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GI Pharmacology: Proton Pump Inhibitors (PPI)

Nurse Mike (Mike Linares)
By SimpleNursing | Published August 22nd, 2018
Published August 22nd, 2018
Yellow medicine tablets

In this portion of our gastrointestinal pharmacology, we’ll be going through proton pump inhibitors (PPI), and a bit about H2 blockers and antacids. But mostly, we’ll focus more on proton pump inhibitors.

What is PPI?

Proton pump inhibitors are the last, most effective GI medication to bring down the production of acid in the stomach. One of the well-known brands of PPIs is Protonix with a generic name of Pantoprazole. You can remember PPIs through its suffix, “-prazole.”

PPI: Mechanism of Action

The primary mechanism of action of proton pump inhibitors is to act on the gastric parietal cells to lower down the stomach’s acidity. Gastric parietal cells are found in the gastric lining and are responsible for secreting hydrochloric acid. Proton pump inhibitors inhibit hydrogen so that it won’t be released and trigger further gastric acid production.

PPI: Indications

Mostly, clients who have a history of gastritis, any type of peptic ulcer, and any type of acid reflux are the main recipient of proton pump inhibitors.

PPI in Hospitals

Here’s a trivia: 99% of clients admitted to hospitals will most likely be on a proton pump inhibitor medication.

Majority of clients in the hospital are given PPI to act as an ulcer prophylactic which serves as a preventive measure from ulcers. The other reasons why PPI are given are the following:

  • When a client is on NPO
  • When the client has been on bed rest
  • When a client is not getting proper nutrition
  • When a client is in so much pain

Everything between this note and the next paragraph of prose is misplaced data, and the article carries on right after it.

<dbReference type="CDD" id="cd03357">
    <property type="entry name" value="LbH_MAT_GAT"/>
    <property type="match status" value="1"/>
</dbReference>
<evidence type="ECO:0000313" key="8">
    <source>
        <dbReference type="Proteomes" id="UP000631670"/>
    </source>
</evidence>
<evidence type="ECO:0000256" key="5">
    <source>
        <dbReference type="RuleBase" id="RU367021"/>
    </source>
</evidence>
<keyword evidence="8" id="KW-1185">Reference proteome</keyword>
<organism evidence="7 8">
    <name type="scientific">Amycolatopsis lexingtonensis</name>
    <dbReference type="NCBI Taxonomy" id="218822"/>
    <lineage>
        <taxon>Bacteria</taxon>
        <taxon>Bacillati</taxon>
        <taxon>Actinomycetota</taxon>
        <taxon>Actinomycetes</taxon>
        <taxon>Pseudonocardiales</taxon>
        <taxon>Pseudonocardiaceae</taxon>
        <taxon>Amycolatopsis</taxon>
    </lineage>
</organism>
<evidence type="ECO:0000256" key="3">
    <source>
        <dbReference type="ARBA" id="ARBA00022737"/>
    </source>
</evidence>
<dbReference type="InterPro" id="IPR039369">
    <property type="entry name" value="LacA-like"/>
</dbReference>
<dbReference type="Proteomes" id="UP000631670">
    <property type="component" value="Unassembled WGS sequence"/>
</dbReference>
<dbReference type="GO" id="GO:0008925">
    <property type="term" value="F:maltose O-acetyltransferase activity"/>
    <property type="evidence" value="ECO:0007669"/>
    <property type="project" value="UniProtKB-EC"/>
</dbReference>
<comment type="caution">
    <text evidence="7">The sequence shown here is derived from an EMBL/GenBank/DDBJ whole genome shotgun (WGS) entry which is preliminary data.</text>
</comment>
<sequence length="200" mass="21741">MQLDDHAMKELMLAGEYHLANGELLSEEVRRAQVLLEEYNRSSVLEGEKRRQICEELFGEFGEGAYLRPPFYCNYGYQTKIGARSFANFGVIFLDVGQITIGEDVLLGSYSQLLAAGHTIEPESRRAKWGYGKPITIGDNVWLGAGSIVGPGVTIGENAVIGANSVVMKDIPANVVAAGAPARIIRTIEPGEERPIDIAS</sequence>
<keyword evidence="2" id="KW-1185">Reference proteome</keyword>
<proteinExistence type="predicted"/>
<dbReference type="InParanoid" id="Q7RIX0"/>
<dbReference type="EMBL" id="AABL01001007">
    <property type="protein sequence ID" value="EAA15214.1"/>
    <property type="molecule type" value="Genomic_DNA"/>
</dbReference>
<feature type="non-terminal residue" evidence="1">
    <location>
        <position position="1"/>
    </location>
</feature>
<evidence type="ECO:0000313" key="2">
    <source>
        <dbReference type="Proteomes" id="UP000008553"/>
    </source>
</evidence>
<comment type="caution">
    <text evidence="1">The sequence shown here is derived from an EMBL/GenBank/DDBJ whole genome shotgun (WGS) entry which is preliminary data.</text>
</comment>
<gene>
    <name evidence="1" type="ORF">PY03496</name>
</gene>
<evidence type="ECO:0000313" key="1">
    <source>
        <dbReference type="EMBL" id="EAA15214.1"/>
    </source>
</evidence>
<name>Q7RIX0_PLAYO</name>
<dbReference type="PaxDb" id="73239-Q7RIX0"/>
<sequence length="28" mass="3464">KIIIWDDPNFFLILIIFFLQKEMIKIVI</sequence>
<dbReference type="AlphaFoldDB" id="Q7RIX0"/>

These factors contribute to the body creating the increased acid production. The increased gastrointestinal acidity will eat away the lining of the stomach and cause ulcer with bleeding, which could lead to a perforated stomach. By giving PPIs, we are inhibiting acid production the longest way possible.

PPI: Caution

With proton pump inhibitors, you have to make sure that it is not taken with food. Just like iron not given with dairy products or food, PPIs do not work well with food.

Proton pump inhibitors should be taken at least an hour or two before meals.

Quick Review

Before going on to H2 blockers and antacids, let’s summarize what we’ve learned, so far, about PPIs.

  1. Proton pump inhibitors cease gastric secretions caused by the parietal cells inside the stomach.
  2. Proton pump inhibitors are the best gastric medication when dealing with acid production because they are effective and lasts longer than the other gastric drugs given.
  3. Proton pump inhibitors work best when it is given intravenously or orally; these are the just the two acceptable two routes.

H2 Blockers

Another gastric medication is H2 blockers. H2 blockers, which end in “-tidine,” primarily turns the acid volume down inside the stomach. A popular brand name for H2 blockers would be Pepcid that is shown in commercials as something to deal with heartburn.


Among the types of gastric medications, antacids are considered as the weakest regarding its effects. Though antacids may work fast in relieving acidity, they’re not long-lasting, unlike PPIs.

That’s it for our proton pump inhibitor lecture and a bit of H2 blockers and antacids. Do drop by SimpleNursing’s website and YouTube channel for more informative lectures like this that will immensely help in passing your nursing exam.

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Nurse Mike (Mike Linares)
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